• You’ll see the file size is nothing to get too excited about when you can get higher resolutions and larger bitrates from the standard MPEG4 format which will also play on your iPod. Yes, 20% file size reduction (without factoring in the lower resolution) may sound like a lot but when you are talking about movies that take a long time to encode it’s easier to find more storage then to convert the movie/TV show again when your non iPod device can’t play H.264 or software that can’t use it.
August 2006 Research

www.apple.com/quicktime/technologies/h264/  Apple article on h264 or MPEG-4 (Part 10) or AVC
Because H.264 is up to twice as efficient as MPEG-4 Part 2 (natural video) encoding, it has recently been welcomed into the MPEG-4 standard as Part 10 ? Advanced Video Coding. Many established encoder and decoder vendors are moving directly to h.264 and skipping the intermediate step of MPEG-4 Part 2  http://www.pixeltools.com/h264_paper.html
Old 2000 article about converting MPEG-2 DVD to MPEG-4 CD  http://www.tomshardware.com/2000/09/25/amd_vs/index.html

MPEG-4 is not the same as QuickTime 
The MP4 file format has the same syntax as the QT file format: atoms
containing atoms and so on. The basic QT atoms appear in MP4 (mdat, moov,
mvhd, trak, etc), and things such as hint tracks are there also. But then,
MP4 movie files also require additional atoms that you will not find in a QT
movie (iods - Initial Object Descriptor, for instance), and you will often
find extra tracks as well (Scene description, object description, etc). So
the answer to your question is: no, a QT movie is not an MP4 movie. And
vice-versa, a QT movie is not an MP4 movie, even if it uses the same codecs
(which it very well could).
The fact that the file format and structure is the same however, makes the
DSS an MP4 streaming server without any modification.  http://lists.apple.com/archives/Streaming-server-developers/2001/Dec/msg00016.html

With all of the various methods to deliver streaming content, why QuickTime and MPEG-4? The following will help explain why this technology is the best choice.

About MPEG-4

Why MPEG-4? Many people view MPEG-4 simply as MPEG-2 with double the compression. This is partly true, but MPEG-4 brings much more than improved compression. MPEG-4 is a complete "architecture" or system that enables broadcasters to deploy a complete, scaleable solution.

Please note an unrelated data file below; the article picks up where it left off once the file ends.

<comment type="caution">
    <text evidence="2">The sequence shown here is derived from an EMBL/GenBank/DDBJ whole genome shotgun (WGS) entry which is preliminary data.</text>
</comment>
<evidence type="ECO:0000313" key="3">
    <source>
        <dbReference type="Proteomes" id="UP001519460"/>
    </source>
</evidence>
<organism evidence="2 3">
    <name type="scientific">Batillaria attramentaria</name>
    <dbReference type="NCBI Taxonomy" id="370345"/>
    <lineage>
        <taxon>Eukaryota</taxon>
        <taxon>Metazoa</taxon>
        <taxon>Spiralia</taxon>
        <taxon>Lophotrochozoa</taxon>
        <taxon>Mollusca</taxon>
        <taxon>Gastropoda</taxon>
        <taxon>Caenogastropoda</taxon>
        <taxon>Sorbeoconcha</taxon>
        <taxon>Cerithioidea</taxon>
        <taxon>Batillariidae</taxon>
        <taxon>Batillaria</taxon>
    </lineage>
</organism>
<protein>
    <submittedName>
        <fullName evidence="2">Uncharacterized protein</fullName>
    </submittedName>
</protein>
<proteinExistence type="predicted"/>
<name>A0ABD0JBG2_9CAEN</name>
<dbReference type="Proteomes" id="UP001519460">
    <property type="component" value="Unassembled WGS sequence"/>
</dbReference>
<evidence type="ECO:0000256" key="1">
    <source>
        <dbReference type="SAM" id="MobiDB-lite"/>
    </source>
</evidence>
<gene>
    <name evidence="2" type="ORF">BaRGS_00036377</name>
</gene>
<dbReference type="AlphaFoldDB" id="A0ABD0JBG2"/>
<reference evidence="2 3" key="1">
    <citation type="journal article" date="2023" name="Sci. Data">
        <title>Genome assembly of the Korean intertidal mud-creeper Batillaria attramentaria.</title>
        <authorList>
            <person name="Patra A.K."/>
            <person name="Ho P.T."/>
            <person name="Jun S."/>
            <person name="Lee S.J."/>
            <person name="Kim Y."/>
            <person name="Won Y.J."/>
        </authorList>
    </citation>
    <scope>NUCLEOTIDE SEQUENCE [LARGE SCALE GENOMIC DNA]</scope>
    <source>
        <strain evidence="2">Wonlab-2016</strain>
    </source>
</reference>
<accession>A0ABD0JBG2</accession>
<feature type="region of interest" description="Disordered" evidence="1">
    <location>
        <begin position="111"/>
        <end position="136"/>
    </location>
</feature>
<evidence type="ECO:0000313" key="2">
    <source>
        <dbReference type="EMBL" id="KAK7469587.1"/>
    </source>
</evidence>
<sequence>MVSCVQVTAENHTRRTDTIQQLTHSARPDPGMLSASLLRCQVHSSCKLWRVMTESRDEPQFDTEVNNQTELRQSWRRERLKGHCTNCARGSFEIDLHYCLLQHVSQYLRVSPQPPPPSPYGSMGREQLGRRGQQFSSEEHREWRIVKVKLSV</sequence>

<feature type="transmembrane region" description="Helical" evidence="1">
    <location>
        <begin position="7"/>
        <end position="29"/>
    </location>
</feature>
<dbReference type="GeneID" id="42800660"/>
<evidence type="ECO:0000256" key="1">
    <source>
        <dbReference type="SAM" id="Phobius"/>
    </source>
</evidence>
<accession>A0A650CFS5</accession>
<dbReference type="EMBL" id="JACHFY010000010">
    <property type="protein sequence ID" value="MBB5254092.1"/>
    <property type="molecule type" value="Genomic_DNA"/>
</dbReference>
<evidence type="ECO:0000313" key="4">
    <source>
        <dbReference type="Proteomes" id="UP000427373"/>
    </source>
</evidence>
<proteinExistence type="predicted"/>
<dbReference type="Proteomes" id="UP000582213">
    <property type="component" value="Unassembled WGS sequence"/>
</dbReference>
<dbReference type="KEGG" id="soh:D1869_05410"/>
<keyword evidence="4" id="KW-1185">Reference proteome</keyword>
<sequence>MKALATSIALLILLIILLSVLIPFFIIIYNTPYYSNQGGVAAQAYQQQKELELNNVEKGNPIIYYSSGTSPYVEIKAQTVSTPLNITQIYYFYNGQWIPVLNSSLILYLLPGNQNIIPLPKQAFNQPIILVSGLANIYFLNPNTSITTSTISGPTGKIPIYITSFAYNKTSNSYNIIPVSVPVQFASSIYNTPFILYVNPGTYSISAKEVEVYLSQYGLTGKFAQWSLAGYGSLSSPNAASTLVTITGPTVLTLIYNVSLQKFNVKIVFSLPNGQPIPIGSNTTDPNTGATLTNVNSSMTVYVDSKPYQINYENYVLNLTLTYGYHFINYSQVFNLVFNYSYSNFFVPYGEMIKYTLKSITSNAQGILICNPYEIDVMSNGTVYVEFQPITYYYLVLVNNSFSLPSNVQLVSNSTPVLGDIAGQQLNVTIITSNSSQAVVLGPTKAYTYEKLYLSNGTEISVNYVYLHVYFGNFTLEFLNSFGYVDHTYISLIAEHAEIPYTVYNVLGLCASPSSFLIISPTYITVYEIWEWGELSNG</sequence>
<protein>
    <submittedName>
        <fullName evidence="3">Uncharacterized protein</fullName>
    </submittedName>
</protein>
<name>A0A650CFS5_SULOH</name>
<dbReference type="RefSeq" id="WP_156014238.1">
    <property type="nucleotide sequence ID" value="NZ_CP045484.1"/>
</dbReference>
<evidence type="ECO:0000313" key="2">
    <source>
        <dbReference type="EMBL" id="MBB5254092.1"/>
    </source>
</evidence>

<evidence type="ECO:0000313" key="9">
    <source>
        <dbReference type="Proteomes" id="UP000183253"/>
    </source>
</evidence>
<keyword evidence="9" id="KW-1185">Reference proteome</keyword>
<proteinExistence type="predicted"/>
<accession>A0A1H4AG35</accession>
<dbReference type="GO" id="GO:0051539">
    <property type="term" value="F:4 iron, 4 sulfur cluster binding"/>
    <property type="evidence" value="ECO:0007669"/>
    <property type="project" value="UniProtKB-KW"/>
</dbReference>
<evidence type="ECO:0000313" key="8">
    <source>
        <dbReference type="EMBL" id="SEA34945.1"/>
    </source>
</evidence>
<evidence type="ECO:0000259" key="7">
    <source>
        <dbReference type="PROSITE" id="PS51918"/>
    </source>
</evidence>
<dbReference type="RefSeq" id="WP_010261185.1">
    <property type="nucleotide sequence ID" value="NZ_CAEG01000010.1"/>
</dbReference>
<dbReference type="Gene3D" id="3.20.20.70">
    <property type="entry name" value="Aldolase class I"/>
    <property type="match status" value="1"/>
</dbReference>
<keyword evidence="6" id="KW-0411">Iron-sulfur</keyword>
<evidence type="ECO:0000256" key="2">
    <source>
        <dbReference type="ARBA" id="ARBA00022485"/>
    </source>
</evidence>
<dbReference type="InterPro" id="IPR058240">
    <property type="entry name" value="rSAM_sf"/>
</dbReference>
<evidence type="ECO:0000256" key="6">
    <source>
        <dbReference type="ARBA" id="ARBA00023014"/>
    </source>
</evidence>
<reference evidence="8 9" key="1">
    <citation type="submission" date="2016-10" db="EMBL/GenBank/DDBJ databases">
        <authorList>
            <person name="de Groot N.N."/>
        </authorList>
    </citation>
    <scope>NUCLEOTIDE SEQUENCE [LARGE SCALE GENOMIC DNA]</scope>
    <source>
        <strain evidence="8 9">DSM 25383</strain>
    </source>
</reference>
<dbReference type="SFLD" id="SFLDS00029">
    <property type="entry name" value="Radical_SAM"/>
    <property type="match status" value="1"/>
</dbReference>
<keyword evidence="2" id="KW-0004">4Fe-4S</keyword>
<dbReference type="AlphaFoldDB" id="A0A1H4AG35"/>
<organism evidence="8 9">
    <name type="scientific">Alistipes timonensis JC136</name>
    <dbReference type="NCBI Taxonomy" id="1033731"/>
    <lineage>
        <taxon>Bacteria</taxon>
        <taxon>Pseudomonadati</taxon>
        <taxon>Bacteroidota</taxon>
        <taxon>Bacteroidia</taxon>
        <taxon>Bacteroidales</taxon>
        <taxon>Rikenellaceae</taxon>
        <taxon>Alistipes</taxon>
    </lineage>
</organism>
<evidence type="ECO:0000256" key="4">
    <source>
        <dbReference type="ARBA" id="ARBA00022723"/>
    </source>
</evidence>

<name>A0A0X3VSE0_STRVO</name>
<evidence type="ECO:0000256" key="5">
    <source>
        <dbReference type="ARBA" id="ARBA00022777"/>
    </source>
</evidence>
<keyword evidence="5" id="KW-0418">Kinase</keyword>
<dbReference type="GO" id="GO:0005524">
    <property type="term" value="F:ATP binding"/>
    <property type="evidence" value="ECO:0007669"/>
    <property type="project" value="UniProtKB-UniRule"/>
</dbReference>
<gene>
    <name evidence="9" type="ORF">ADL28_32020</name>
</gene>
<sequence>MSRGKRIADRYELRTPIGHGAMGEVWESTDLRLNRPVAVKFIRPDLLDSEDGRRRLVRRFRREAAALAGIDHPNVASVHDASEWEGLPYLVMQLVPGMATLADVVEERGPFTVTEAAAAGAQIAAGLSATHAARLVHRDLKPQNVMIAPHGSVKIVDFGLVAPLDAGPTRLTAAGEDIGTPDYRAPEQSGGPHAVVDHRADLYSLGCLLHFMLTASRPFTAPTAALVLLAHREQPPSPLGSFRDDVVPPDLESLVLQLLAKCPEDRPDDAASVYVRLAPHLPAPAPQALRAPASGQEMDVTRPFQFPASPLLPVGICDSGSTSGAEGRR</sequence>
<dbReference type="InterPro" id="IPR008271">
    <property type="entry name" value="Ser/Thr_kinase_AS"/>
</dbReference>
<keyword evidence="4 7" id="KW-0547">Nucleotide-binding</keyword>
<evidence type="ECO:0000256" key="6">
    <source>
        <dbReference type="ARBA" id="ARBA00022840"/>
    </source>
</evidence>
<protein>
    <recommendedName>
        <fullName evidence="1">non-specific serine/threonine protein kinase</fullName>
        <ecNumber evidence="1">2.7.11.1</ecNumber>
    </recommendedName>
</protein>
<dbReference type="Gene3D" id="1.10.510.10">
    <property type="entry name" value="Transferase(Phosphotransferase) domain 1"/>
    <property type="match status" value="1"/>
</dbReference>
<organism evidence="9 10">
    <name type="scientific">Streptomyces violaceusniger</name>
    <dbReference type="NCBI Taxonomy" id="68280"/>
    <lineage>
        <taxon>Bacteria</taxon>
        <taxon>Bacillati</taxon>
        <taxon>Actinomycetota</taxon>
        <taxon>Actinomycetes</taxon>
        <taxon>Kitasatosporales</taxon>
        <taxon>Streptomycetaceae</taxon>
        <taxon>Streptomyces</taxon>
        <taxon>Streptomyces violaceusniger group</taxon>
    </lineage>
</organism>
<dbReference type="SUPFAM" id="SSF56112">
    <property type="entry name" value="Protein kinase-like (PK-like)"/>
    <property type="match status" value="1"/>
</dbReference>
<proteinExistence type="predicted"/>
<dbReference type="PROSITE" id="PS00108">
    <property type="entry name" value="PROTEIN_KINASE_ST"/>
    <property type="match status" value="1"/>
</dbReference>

MPEG-4 provides not only the description for coding audio and video (as its predecessors MPEG-1 and MPEG-2), but also for coding images, animations, interactivity, protecting content, and distributing content on various transport channels - such as an MPEG-2 transport stream for digital broadcast, or as an IP (Internet Protocol) network for broadband streaming.

Benefits of MPEG-4 include:

Open, international standard: MPEG-4 is interoperable between products, ensuring multi-vendor support. Over 300 companies have spent over $500 million creating products based on the MPEG-4 standard.

Immediate cost savings on bandwidth and storage: MPEG-4 files result in a 50 percent improvement over MPEG-2 files.

Monetization of digital media assets, engagement of end user: With MPEG-4, you can create interactive media using multiple objects - audio, video, PowerPoint, 2D, and animation - in a single format. In addition, you can protect and monetize your content through digital rights management interfaces.

Broadest support for networks and devices: MPEG-4 provides optimal audio/video quality for low- and high-bandwidth networks. MPEG-4 files can be played back on multiple devices such as TV set-tops, PCs, and wireless devices.   http://www.opi.mt.gov/Streamer/

While Sony plans to use MPEG-2 for Blu-ray ? albeit at bit rates several times higher than used on DVDs ? HD DVD's backers will be relying primarily on the newer AVC codec (a.k.a. H.264 or MPEG-4 Part 10) or the Microsoft VC-1 codec. While any of the three codecs can be used with either disc system, Sony claimed that their high-bit rate MPEG-2 encoding produces more artifact-free video than the others, at least for now.  http://www.soundandvisionmag.com/article.asp?section_id=2&article_id=1414

conducted a technology review comparing the coding efficiency of the MPEG2, MPEG4-2 and MPEG4-10 (MPEG4 part 10, h.264 or h.26l) codecs in order to pick an effective and efficient compression algorithm to be used in a new satellite DBS system.
The processor power required by the new MPEG4-10 algorithm is an order of magnitude greater than the older MPEG4-2 algorithm. Using a 2Ghz Pentium 4 with 768MB RAM, encoding an 8 second sequence using the Microsoft MPEG4-2 encoder took under 60 seconds. Encoding the same sequence using the reference MPEG4-10 encoder took two hours. Note that the reference MPEG4-10 encoder is a proof of concept and is not yet optimized.


Creation date: Aug 28, 2006 4:09 pm     Last modified date: Mar 30, 2008 6:19 am   Last visit date: Oct 19, 2016 7:50 pm     link & embed ?...